“How many children do you have?” It’s a question I ask often as I meet new friends here in Florida, and it’s a question that is often asked of me. On one hand it is a very simple question to answer. We have three boys: Christopher, David, and Daniel. But here is where it gets difficult. What do I say if they ask, “What are they all doing now?” Do I say, “Well, Chris is married and has two boys, Daniel is married and finishing up his Bachelors of Arts, and David died seven years ago and is hanging out with Jesus in heaven?” I know when they hear that my son died they are going to immediately feel sorry for me and most likely a little uncomfortable. They want to say something appropriate but fear saying something stupid, so the conversation stops or is redirected to who I think is going to win the NCAA Tournament. As I stand there in that pregnant pause of silence I wonder if I should have simply said, “My two boys are both married to two beautiful woman and we are so proud of them.” Sadly, when I chose to exclude the reality of David and his death so others don’t feel uncomfortable, I am once again isolated and alone to grieve the loss of his beautiful presence in our lives. They miss out and I miss out. I say all this to prove the point that most of us are horrible at grieving.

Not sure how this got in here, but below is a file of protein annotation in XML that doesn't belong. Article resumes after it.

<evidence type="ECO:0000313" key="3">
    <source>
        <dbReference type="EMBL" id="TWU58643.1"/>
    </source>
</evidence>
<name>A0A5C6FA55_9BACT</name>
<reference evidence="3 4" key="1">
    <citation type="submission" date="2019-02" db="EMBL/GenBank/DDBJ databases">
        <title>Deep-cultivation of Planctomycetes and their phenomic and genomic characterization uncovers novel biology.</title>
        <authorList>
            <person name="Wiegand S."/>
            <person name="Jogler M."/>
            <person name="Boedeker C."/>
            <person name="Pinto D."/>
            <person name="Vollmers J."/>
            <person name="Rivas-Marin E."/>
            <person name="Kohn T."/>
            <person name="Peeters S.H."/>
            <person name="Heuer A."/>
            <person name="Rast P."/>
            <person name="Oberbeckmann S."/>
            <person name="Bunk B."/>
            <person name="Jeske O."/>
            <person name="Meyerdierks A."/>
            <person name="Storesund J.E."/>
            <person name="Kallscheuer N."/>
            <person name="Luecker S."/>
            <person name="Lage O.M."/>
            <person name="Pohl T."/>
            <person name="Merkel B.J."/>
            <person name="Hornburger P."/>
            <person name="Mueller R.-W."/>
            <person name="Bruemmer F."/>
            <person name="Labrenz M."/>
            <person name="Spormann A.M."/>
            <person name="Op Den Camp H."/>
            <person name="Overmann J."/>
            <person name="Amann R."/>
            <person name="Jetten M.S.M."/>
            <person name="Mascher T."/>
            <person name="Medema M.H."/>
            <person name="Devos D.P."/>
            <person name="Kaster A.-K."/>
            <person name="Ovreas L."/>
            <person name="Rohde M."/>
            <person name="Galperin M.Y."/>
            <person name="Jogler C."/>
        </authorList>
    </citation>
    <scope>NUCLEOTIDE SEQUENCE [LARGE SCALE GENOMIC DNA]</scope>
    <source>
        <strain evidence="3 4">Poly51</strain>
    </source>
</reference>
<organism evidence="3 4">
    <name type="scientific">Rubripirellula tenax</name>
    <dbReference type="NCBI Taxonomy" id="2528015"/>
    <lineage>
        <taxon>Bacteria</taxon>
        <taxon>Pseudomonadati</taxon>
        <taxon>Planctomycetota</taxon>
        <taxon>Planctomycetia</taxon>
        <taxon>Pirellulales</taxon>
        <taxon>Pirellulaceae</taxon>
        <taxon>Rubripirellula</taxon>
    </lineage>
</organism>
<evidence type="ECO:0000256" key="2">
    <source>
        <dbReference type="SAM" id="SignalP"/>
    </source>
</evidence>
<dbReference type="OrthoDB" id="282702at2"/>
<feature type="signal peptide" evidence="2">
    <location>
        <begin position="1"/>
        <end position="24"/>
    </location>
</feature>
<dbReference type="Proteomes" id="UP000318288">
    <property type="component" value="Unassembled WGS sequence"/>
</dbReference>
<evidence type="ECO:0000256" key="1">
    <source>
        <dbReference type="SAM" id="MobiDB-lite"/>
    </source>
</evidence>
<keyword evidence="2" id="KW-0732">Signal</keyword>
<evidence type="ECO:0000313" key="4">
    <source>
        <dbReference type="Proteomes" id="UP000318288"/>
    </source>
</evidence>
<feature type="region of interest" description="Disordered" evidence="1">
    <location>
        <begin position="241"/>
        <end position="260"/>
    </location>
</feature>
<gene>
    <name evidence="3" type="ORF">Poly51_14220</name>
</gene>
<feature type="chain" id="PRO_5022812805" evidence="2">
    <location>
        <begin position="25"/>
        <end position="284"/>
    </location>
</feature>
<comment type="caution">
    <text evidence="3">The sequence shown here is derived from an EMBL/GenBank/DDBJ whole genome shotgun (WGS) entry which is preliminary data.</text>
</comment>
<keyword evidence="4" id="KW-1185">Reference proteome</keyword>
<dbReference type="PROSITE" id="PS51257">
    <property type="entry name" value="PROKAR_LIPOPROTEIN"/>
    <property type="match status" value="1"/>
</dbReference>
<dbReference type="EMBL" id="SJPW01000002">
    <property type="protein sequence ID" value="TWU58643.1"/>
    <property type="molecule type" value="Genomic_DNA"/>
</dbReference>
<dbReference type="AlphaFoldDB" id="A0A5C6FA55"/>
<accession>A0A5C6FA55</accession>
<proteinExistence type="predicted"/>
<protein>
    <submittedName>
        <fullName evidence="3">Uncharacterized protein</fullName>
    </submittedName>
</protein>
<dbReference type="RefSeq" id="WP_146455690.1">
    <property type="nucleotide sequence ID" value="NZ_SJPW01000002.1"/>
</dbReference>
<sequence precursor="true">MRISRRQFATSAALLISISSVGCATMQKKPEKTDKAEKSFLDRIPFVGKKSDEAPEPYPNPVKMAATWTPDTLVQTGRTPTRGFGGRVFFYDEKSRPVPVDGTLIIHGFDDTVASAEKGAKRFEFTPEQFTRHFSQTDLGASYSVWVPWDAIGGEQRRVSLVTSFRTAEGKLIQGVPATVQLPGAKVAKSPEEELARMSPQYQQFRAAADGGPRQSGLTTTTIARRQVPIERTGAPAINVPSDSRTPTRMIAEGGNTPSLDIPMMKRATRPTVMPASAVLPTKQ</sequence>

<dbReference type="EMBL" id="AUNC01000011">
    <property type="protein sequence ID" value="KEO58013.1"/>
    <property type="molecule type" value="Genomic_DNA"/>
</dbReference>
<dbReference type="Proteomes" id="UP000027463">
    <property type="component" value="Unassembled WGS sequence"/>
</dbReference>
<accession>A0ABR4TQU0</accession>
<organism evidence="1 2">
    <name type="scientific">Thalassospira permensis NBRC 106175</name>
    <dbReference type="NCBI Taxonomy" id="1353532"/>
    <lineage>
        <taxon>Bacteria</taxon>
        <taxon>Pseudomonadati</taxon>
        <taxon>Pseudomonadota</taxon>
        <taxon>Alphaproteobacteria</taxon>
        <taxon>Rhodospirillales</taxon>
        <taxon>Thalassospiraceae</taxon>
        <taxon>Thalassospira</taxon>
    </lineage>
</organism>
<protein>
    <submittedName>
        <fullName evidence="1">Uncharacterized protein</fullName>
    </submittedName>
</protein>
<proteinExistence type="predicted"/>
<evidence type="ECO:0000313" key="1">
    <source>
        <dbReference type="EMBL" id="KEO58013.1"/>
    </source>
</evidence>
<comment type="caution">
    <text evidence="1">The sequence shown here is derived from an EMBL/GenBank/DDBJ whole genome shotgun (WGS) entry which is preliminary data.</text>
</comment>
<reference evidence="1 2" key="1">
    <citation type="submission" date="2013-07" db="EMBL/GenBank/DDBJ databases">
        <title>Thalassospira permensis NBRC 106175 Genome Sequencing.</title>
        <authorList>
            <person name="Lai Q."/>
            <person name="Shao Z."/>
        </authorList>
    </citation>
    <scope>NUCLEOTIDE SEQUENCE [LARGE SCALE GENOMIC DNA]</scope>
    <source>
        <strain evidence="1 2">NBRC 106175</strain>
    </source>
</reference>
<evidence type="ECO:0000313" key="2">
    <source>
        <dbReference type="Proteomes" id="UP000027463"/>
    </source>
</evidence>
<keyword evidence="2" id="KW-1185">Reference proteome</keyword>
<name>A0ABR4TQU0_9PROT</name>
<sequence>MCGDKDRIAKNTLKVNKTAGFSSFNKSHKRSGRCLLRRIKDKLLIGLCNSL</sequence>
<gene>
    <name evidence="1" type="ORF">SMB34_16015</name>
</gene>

A few weeks ago I watched a wonderful five minute video called “The Power of Wearing Your Pain” by Bridget Foley, a woman who lost a child. My favorite part of the video was her “Wet Chair Wet Pants Method of Grief Sharing.” She paints the following scenario: You are out on a walk and your favorite elderly neighbor ask you to join her on her porch to sit down for a few minutes. As you are about to sit down you realize that the chair is wet. You know if you ask her for something to dry it off you will embarrass her or make her feel uncomfortable. She’s elderly, her dog is sitting in her lap, and you don’t want to be a bother. So what do you do? Do you just sit in the chair and get wet pants? Or do you make your neighbor a little uncomfortable to spare yourself a greater discomfort?
You see, a wet chair is a choice a grieving person encounters when they have to decide to either say something that reminds others of the reality of death or to simply choose to remain silent and sit with wet pants. After seven years I have to say I am tired of wet pants! The more I am willing to allow others to feel a little uncomfortable, the less I feel alone, the more I heal by sharing David’s incredible story, and the more my story helps another grieving person know it is normal and survivable.
If you have a few minutes watch Bridget’s video, I would love to hear your thoughts.